Julius Caesar


    He was a devoted patriot. Cassius appeals to his patriotism in 1, 2, Line 159. Ligarious calls him “Soul of Rome”. He takes as his motto, “Peace, Freedom & Liberty” (3, 1, Line 110). He expresses it to the people, “Not that I loved Caesar less but that I loved Rome more”. Finally Antony admits it in his final speech over the dead body of Brutus. He was not at all practical.

    Characters Julius Caesar

    Development of Character # - Shakespeare’s dramatic achievement comes to the fore in creating and depicting distinctive and credible characters who reveal themselves through consistent actions and dialogue. We must remember that character creation is a construct; an artefact and central ones do not necessarily represent the author. Characters are either portrayed sympathetically or unsympathetically. The former are called protagonists, heroes or good guys while the latter are antagonists, villains or bad guys.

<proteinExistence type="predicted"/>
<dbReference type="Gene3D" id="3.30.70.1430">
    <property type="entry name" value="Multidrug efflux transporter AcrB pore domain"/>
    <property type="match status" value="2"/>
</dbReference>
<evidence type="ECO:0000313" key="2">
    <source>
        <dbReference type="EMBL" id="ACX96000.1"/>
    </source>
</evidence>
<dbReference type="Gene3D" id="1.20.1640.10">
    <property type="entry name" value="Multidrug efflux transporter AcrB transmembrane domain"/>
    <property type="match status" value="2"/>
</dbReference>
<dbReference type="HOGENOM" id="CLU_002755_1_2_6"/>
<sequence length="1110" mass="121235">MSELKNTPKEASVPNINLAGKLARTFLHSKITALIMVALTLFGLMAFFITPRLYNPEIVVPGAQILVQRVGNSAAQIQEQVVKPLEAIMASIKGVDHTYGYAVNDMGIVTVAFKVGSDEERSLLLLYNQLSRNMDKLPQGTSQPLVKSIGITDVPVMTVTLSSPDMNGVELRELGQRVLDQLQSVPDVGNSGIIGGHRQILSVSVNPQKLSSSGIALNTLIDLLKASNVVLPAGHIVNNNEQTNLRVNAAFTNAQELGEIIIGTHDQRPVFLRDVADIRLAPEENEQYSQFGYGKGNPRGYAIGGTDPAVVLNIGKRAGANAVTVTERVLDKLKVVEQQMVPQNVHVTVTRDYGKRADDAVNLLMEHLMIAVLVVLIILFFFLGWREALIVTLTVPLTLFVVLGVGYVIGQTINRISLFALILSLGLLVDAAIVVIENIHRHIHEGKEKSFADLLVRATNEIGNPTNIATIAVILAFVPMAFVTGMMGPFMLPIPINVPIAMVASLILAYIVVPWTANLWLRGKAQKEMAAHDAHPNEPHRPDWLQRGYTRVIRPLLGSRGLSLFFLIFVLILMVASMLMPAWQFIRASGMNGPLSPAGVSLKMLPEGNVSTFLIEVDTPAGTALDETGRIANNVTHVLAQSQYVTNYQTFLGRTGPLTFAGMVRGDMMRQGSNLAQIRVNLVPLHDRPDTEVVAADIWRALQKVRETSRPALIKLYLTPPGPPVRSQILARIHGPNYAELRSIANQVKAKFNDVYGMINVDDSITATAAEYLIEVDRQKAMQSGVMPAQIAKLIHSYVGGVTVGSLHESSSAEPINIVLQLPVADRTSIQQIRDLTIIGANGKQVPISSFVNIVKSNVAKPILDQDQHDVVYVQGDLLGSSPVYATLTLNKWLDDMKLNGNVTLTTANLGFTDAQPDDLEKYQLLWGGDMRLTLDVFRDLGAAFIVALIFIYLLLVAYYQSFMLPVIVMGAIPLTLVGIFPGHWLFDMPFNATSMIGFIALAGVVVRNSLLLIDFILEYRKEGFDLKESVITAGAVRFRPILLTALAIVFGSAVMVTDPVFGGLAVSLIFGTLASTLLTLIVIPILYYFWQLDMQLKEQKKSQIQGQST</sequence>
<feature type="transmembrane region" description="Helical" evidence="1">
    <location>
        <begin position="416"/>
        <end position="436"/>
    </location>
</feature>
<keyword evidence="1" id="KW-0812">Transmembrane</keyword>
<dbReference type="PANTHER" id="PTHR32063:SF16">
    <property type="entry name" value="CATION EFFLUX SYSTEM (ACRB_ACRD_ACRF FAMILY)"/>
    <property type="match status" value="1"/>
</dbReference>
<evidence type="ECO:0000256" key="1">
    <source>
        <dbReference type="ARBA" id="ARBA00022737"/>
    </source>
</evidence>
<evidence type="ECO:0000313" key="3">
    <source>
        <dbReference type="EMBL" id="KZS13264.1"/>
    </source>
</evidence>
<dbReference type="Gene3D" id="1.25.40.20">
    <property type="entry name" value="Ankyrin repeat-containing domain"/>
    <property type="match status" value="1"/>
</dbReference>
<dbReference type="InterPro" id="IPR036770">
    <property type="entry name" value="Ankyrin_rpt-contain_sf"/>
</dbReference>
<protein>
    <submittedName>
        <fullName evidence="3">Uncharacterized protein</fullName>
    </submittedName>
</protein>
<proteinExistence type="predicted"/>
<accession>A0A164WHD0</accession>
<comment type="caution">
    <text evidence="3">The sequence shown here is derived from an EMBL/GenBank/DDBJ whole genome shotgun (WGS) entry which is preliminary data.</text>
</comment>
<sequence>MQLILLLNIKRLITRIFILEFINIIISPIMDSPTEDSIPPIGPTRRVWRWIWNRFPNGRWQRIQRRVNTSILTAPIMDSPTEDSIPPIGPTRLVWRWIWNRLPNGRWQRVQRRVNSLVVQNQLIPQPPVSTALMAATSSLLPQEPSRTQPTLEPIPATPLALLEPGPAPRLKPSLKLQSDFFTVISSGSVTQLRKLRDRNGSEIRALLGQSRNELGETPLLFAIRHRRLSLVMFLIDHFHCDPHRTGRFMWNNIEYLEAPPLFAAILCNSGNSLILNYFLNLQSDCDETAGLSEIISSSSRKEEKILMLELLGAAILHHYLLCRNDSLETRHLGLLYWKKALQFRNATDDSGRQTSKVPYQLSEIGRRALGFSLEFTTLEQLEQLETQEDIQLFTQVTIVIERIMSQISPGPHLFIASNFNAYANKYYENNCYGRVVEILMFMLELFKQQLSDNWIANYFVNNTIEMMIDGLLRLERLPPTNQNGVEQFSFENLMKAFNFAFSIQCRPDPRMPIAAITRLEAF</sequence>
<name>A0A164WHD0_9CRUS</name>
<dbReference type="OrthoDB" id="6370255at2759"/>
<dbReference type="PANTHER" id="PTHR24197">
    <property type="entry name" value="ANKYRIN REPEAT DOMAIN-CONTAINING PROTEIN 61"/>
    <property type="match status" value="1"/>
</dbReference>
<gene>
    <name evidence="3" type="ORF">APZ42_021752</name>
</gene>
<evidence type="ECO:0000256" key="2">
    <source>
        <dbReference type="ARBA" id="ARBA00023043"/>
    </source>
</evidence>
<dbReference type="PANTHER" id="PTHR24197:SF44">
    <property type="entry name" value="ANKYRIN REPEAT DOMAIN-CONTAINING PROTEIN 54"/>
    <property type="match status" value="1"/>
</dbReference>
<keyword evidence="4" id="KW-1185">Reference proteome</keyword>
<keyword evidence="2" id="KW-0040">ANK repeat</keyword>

Contrast Of Speeches Julius Caesar

    Conflicting Perspectives in Julius Caesar # Conflict is the essence of drama and Shakespeare is able to exploit conflict to create tension through images, symbols and language that is dialectical, polemical; language of extreme opposites or antithesis. Many of the characters are foils or contrasts of other characters revealing the conflicts evident in the play by their actions and words Shakespeare chooses for them. The fickleness of the Mob is first referred to by Marullus when he points out that the adulation they once demonstrated for Pompey’s triumphs are now being lavished on Caesar, for a civil war, shedding Pompey’s son’s blood.

    Contrast Speeches Julius Caesar

    Contrasting the Orations of Brutus and Anthony # Each of those orations is exactly what the character would then have made and each reveals at once the strength and the weakness of the speaker who makes it. Subject-Matter of Each # BRUTUS a) He asks for silence and a respectful hearing. b) He says that he loved Caesar but loved Rome more. c) He killed Caesar because he was a danger to Rome.

    Historical Caesar